Cinematic History was made on September 24, 2020 at Cinema Bar, in San Juan, Puerto Rico. The second film with Spanish audio in the world, was displayed on the big screen for the first time in Puerto Rico ever since its premiere, and disappearance eighty-six years ago, in 1934. The film, Romance Tropical, was filmed in Puerto Rico, written by Luis Pales Matos (famous Puerto Rican poet), its music was created by Rafael Muñoz (well-known Puerto Rican big band director), moreover, it was directed and produced by Juan Emilio Viguié Cajas (pioneer in the Puerto Rican film industry).

“The unexpected appearance of Romance Tropical, can be described as none other than miraculous,” said Stephanie Viguié (great-granddaughter of Juan Emilio Viguié Cajas). The film, Romance Tropical, has always been known as an extraordinary movie that reached the Hollywood standards of the time. Thanks to the Viguié legacy, it’s easy to understand how even after it being lost for over eighty years, we never forgot its history. Not to mention the fact that it continues to be a great accomplishment in the cinematic history of Puerto Rico and the world.

Other than its beautiful music and poetic script; what makes Romance Tropical an extraordinary film? In 1930’s Hollywood, movies with audio were filmed in soundproof studios. Filming outside was very complicated as the sound equipment of the time was huge, delicate and very difficult to transport.

This historic movie was filmed mostly outside, with many scenes in windy beaches. Hollywood experts have not been able to determine which sound equipment Viguié Cajas used, and they theorize he combined several experimental technologies of the time to achieve the impeccable sound we can still enjoy today. Also, seeing as there were no water proof cameras at the time, Viguié Cajas created a contraption that allowed him to simulate scenes being filmed in the water and simultaneously protect the camera. In addition, to arrive at the location the movie was filmed in, the crew had to travel through a road of sand and no pavement with all of the production equipment. It is clear that its passionate director wanted to make this film one of a kind.

Juan Emilio Viguié Cajas oversaw all production aspects of the film. In 1934, the closest film developing laboratory was in New York City, it is for this reason that he decided to develop the film in his tiny self-made studio in Puerto Rico. He wanted to make sure he had all the scenes before setting off on his four-day journey to New York. After post-production, Juan Viguié decided to premiere the film in the legendary Campoamor Theater. It is documented that the queues to watch the film were never-ending, in fact, they had to add showing times. Imagine living in New York in the 1930’s and watching a film in Spanish. The success was so notable, MGM decided to distribute the movie worldwide. They gave Viguié Cajas a contract for four additional films, and even offered to move their production offices for the Hispanic market to Puerto Rico, as long as Viguié Cajas was involved. However, Romance Tropical was never distributed worldwide. After its premiere in New York, the film disappeared.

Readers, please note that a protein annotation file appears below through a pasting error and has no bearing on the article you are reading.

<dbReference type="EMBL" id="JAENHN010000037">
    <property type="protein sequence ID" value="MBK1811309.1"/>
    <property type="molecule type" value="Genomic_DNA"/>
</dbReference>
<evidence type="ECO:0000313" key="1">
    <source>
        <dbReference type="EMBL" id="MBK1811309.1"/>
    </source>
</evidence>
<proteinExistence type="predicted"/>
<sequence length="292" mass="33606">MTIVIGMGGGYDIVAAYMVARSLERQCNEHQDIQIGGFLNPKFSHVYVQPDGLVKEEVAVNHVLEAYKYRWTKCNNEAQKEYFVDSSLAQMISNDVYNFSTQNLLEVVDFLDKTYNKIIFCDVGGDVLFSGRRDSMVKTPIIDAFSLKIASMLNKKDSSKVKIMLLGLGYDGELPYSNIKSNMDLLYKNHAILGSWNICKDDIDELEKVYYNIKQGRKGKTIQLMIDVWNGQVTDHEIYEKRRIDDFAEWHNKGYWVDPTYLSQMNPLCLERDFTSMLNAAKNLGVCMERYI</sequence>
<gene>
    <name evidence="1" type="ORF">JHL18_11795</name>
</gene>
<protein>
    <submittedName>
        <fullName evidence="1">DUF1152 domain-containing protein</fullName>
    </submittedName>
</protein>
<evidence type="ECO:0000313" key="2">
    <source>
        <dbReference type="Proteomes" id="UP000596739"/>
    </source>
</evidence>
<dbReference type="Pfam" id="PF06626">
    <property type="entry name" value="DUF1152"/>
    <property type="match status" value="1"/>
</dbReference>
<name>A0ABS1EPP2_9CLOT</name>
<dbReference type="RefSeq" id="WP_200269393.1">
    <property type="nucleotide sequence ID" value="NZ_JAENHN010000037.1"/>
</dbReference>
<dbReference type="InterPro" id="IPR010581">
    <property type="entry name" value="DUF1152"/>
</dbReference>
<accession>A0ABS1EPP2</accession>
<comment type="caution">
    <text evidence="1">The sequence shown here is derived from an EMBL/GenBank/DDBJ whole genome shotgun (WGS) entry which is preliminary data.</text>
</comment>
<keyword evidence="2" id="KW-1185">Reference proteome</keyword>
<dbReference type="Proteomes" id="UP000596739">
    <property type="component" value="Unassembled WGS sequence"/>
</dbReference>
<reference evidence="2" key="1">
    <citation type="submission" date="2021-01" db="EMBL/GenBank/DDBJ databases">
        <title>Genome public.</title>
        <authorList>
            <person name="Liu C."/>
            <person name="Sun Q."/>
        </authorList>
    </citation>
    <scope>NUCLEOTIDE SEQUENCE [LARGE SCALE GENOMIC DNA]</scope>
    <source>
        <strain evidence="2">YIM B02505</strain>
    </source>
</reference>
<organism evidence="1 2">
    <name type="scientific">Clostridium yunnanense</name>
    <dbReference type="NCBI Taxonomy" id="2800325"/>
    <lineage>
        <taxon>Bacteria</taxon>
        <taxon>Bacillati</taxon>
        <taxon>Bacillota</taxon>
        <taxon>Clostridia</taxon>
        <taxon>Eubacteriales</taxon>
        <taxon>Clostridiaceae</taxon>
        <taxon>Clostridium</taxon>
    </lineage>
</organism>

The current generation of the Viguié family had heard of the famous film, yet none of them had seen it. “We always thought nobody would ever see it again,” said Stephanie Viguié. After the devastation of Hurricane Maria in 2017, the Viguié family found hope in the work of their ancestors. According to John E. Viguié (grandson of Juan Emilio Viguié Cajas), it all started with a Tweet.

After making contact with UCLA, the Viguié family had the opportunity of witnessing their legacy for the very first time. Thanks to a private link, the privilege of a generator and fickle Wi-fi, John and Stephanie sat down to anxiously watch Romance Tropical. As the movie started, they hoped it was more than just the second film with audio in Spanish, in the world. They wanted it reached the 1930’s Hollywood level. Stephanie Viguié was proud to share that it surpassed all of their expectations. Within watching the first three minutes of the film, they knew they were witnessing a work of art. The excitement was so much it motivated the entire Viguié family to move to Los Angeles, California and gather all of the information on the film. Fast-forward three years in the future and Viguié family has discovered why Viguié Cajas decided to retire the film and never create feature films again. Stephanie Viguié shares that there are many reasons and they are full of intrigue, jealousy, family conflicts and even political and religious interventions. Coming Soon to a Streaming Service near you; will bring you, “Somewhere in the Nowhere”, a television series that will honor the Viguié family history and the history of Hispanic Cinema which are one and the same.

About The Author

Veronica Torres is a Puerto Rican writer and amateur photographer. She obtained her bachelor's degree with a Suma Cum Laude title from Florida International University and acquired an associates degree from the University of Puerto Rico, Rio Piedras Campus. Both institutions have shaped her as a person and an artist. Veronica is fluent in both English and Spanish, and this has allowed her to be published in both languages. You can find some of her previous work in, as well as Claridad Newspaper (a local Puerto Rican paper). In addition, she is the current handler for the @writingflash Instagram page, that focuses on publishing Flash Fiction stories. Her personal Instagram handle is @iamanindigokid, there you can find updates on her life and her writing.

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